Litigation & Dispute Resolution Update

This article was prepared by lawyers from the London office of Mayer, Brown, Rowe & Maw


The following two cases show the impact on civil litigation of the European Convention on Human Rights. In the first case the Court held that withdrawal of a legal aid certificate could be a breach of Article 6 ECHR (right to a fair trial) and in the other the Court held that the length of time proceedings had taken was also a breach of Article 6.

R v Legal Services Commission ex parte Alliss, QBD Administrative Court (Jackson J) 25 September 2002

This was an application for judicial review of a decision by the Legal Services Commission ("LSC") to withdraw the claimant's legal aid certificate on the grounds that the withdrawal of legal aid was a breach of the claimant's right to a fair trial (Article 6(1) of the European Convention on Human Rights); that the decision to discharge the legal aid certificate was both unreasonable and inconsistent with earlier decisions; and it was flawed due to procedural irregularities.


There had been a long running dispute between the claimant's family and a neighbouring family which culminated in the claimant ("X") commencing civil proceedings against the neighbour ("Y") for unlawful killing. X and Y were legally aided and the Legal Aid Board (the predecessor of the LSC) granted Y legal aid to instruct counsel. Shortly before the trial in November 2001, the LSC invited X to show cause as to why his certificate should not be discharged. The Funding Review Committee decided that the certificate should remain in place. The trial was adjourned until November 2002. The LSC subsequently sought the advice of leading counsel in respect of the certificate remaining in place and ultimately decided to discharge it. X appealed but the appeal was dismissed. Y's legal aid certificate remained in place and it provided for representation by counsel.


X's application was allowed. The Court held inter alia that withdrawing the legal aid certificate when X stood at the door of the Court, so that he would have to act in person against adefendant represented by counsel in a case which involved complex issues of fact and law, amounted to a breach of X's right to a fair trial. This denied him effective access to court and breached Article 6 (1) of the European Convention on Human Rights.1

Lawtel, Butterworths

Somjee v United Kingdom (App No 42116/98) ECHR 15 October 2002

The applicant first issued proceedings in 1988 in the employment tribunal, alleging racial discrimination by the regional health authority. Further sets of proceedings, alleging victimisation and unfair dismissal, were launched in August 1989. Matters were not finally dealt with until May 1998. The applicant submitted that pursuant to Article 6(1) European Convention on Human Rights the length of the proceedings had exceeded a reasonable time and she sought satisfaction for non-pecuniary loss.


The Court ruled that the reasonableness of the length of proceedings is to be assessed in the light of the circumstances of each case but regard must be given to the criteria laid down in case law: (1) the complexity of the case; (2) the conduct of the parties; (3)what is at stake for the applicant. In this case, although the applicant was to blame for some of the delays in the proceedings, delays caused by the judicial authorities had significantly contributed to the overall length of the proceedings which exceeded a reasonable length. This violated Article 6(1) of the Convention. The applicant had suffered non-pecuniary loss and was awarded damages.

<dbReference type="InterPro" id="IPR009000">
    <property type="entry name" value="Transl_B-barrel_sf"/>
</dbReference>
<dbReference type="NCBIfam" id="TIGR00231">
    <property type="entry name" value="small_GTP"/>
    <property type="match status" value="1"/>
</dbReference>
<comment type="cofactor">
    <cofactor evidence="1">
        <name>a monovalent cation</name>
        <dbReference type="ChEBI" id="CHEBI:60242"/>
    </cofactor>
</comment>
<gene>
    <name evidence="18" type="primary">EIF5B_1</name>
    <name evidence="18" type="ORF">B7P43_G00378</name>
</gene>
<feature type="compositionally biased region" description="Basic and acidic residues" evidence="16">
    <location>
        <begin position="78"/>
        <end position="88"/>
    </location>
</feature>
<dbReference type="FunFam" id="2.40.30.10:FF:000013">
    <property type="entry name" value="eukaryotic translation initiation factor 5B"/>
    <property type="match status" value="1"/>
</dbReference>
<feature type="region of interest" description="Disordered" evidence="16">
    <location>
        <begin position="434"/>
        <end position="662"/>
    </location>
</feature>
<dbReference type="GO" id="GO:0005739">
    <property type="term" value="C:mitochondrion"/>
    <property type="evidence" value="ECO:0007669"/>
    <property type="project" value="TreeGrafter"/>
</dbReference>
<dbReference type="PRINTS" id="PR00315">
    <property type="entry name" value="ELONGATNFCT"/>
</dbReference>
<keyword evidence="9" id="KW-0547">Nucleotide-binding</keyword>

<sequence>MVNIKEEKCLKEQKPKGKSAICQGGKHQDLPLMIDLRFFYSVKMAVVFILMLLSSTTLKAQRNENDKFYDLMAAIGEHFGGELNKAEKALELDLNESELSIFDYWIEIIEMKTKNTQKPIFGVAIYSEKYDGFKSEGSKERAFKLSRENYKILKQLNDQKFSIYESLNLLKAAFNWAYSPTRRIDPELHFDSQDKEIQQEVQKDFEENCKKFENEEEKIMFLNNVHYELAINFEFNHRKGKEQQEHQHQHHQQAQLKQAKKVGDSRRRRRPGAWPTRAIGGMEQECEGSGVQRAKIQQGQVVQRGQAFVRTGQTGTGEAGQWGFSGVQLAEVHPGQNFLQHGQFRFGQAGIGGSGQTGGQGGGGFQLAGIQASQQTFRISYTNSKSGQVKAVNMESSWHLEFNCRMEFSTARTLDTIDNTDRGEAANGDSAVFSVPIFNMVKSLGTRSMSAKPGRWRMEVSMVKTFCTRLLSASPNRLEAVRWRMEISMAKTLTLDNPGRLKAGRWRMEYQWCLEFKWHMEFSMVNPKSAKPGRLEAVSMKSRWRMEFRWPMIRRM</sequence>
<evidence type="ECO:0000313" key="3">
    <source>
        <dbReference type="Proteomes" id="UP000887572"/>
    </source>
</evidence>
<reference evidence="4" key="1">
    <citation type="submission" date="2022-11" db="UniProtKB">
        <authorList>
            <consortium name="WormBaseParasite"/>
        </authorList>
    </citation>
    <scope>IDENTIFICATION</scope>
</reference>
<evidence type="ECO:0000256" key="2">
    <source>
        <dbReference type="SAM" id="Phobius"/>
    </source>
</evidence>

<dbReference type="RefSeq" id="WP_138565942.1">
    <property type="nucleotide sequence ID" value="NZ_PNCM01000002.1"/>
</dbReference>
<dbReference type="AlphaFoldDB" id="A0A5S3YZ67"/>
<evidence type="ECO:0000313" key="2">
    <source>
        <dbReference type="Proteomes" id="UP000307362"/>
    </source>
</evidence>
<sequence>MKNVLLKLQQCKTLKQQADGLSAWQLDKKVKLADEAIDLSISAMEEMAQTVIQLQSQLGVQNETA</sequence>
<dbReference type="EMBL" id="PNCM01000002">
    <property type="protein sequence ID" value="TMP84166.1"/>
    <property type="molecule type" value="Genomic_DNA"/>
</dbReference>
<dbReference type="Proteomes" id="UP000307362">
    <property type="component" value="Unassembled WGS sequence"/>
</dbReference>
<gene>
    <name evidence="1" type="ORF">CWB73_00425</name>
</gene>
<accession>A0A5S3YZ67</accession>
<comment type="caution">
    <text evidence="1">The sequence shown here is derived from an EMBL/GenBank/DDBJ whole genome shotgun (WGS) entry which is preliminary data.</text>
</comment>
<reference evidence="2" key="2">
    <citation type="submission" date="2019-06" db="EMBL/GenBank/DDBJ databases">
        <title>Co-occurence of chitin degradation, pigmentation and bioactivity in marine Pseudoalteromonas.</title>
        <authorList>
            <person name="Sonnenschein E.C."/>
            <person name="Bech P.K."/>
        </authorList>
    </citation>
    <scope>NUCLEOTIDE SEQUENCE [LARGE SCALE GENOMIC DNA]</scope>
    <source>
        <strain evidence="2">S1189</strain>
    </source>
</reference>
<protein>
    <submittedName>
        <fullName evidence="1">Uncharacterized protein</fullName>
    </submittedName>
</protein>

Judgment accessible on Butterworths


Electrosteel Castings Ltd v Scan-Trans Shipping and Chartering SDN BHD, Commercial Court (Gross J) 9 October 2002

Adducing evidence

In this case, there was an arbitration decision in favour of the claimant on preliminary points regarding jurisdiction and the entitlement of the claimant to bring the action. The defendant applied under s 67 Arbitration Act 1996 2 to set aside the decision. The parties agreed that an application under s 67 constituted a re-hearing rather than a review. The issue before the Court was whether the evidence on the re-hearing was confined to the evidence that had already been adduced before the arbitrator.


The Court held that there is no requirement that evidence on a re-hearing under s 67 of the Act be confined to the evidence previously adduced before the arbitrator. It was noted that evidence that is introduced late might be viewed with some scepticism and the Court has the power to address such matters when dealing with costs.

Judgment accessible on Butterworths


Stay of proceedings

Cable & Wireless plc v IBM United Kingdom Ltd, QBD Commercial Court, (Colman J) 11 October 2002

The claimant applied for summary judgment on the construction of a clause in an IT outsourcing contract. The defendant cross-applied to the Court for an order that the claim should be stayed pending the dispute being referred to ADR pursuant to provisions in the contract which it asserted required this. The Judge noted that the application for a stay raised "Öan issue of great importanceÖas to the effect, if any, which should be given by the courts to agreements to refer disputes to ADR."